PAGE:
The key to everything was the Japanese navy, and the key to the navy was its strike force of four large aircraft carriers. At the time, the United States could only put to sea three, one of which, the Yorktown, was so badly damaged from a previous battle that it was being repaired while at sea in a frenzy of engineering and construction genius of 1400 men working around the clock.

Yorktown Below-Decks

Through superior codebreaking, the Americans, for once, knew where the Japanese would be—right off Midway Island—and when they would be there. But the Pacific Ocean is a big place. Being “in the vicinity” still can put you off by over a thousand miles. America’s carriers knew roughly where the Japanese fleet was—but not exactly. When the enemy finally showed up, the Americans sent over 100 aircraft from Midway Island. All these attackers failed to land a single bomb on a single enemy ship. But the force kept moving, and now the American carriers, themselves moving to intercept them, had to locate this fleet.

Armed with evidence of roughly where the Japanese were and generally in which direction they were moving, the American carriers launched nearly every ship-killing torpedo plane they could in the general direction of the enemy. The planes arrived haphazardly, completely out of normal practices for attacking ships. One by one, then several at a time, the American torpedo planes were shot down—more than 50 of them fell into the sea! Only three made it back to their carriers. Not one had scored a single hit.

The Battle of Midway in 1942 was one of the most important naval battles and a turning point in the Second World War

This was indeed desperation. America was down to about thirty dive bombers against a fleet of 100 ships and at least 100 fighter planes. And the dive bombers had not been given clear coordinates as to where the carriers were. They were searching, like almost everyone else. They were low on fuel. No sign.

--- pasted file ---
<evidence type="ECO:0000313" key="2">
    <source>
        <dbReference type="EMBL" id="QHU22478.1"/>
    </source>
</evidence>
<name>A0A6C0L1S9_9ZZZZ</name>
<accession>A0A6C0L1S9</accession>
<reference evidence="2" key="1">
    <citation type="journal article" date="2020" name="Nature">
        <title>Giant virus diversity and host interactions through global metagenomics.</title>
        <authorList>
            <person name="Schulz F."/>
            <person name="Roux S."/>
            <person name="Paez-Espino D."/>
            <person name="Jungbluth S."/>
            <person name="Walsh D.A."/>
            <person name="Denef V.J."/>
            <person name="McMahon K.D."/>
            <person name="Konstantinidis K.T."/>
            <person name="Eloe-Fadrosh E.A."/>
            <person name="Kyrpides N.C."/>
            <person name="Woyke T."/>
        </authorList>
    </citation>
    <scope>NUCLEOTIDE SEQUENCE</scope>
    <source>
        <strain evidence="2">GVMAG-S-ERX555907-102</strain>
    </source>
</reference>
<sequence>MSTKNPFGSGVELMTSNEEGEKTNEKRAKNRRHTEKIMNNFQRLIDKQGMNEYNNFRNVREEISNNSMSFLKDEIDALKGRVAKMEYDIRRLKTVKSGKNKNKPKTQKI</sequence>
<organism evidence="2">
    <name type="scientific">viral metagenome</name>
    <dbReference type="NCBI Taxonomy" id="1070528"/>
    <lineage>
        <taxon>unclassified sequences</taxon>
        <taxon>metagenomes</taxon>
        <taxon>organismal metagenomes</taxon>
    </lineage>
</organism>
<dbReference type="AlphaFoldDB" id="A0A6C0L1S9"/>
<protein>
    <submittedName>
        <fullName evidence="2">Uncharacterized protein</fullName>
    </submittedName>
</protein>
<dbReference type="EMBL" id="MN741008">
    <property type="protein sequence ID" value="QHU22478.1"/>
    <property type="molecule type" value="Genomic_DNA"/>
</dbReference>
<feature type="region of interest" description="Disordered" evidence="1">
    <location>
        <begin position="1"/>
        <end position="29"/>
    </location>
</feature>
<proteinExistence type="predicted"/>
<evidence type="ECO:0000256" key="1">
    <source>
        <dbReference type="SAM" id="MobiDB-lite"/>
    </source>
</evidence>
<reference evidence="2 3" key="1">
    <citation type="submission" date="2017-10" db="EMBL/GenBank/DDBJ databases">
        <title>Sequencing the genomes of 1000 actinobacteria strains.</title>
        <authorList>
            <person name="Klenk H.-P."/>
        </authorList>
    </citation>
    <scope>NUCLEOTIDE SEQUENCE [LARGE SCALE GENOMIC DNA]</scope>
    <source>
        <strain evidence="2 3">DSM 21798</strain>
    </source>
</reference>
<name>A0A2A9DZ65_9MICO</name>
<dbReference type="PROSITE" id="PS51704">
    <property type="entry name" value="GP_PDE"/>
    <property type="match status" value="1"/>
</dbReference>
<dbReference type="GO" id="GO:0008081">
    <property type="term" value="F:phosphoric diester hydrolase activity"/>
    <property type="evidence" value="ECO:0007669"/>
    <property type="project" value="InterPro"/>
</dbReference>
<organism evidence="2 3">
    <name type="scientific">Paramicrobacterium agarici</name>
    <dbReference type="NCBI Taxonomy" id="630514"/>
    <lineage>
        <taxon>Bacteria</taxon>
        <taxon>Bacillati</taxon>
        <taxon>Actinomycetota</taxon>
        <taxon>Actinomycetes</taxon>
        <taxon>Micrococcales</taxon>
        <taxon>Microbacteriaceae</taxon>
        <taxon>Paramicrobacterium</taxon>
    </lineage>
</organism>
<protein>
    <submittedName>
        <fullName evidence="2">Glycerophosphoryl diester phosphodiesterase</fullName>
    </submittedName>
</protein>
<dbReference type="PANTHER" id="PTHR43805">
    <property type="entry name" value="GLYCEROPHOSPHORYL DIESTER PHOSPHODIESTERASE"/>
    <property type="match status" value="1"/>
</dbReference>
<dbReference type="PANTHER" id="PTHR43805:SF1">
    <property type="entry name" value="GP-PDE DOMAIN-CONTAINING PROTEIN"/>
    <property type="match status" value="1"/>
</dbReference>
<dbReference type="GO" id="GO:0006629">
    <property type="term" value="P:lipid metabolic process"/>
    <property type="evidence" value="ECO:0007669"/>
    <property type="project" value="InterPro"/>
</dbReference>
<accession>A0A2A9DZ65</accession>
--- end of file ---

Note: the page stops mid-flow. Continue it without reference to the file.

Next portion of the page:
Then the smallest of changes…

At the outset of the battle, a single American submarine, the Nautilus, had found the Japanese fleet. It patiently worked its way inside the protective screen to fire three torpedoes at one carrier. Only one hit. It was a dud. Nautilus had utterly failed. Or had it?

USS Nautilus

A Japanese destroyer was on the Nautilus in minutes, forcing her under. The Nautilus ran. The destroyer followed. Hours later, the Japanese destroyer, convinced it had chased off the sub, turned and headed back for its main fleet and the carriers.

In the skies above, the desperate dive bombers, nearly at their maximum range of fuel, having failed to find the carriers all day, saw a single Japanese ship. A destroyer. This was unusual. It would normally be with a fleet. Was that where it was heading? Out of options, they followed. Soon, the horizon was dotted with Japanese warships and the four big carriers. And all the Japanese fighter planes? They were either out of gas or off chasing the hapless torpedo planes, men who had sacrificed themselves for this miraculous opportunity.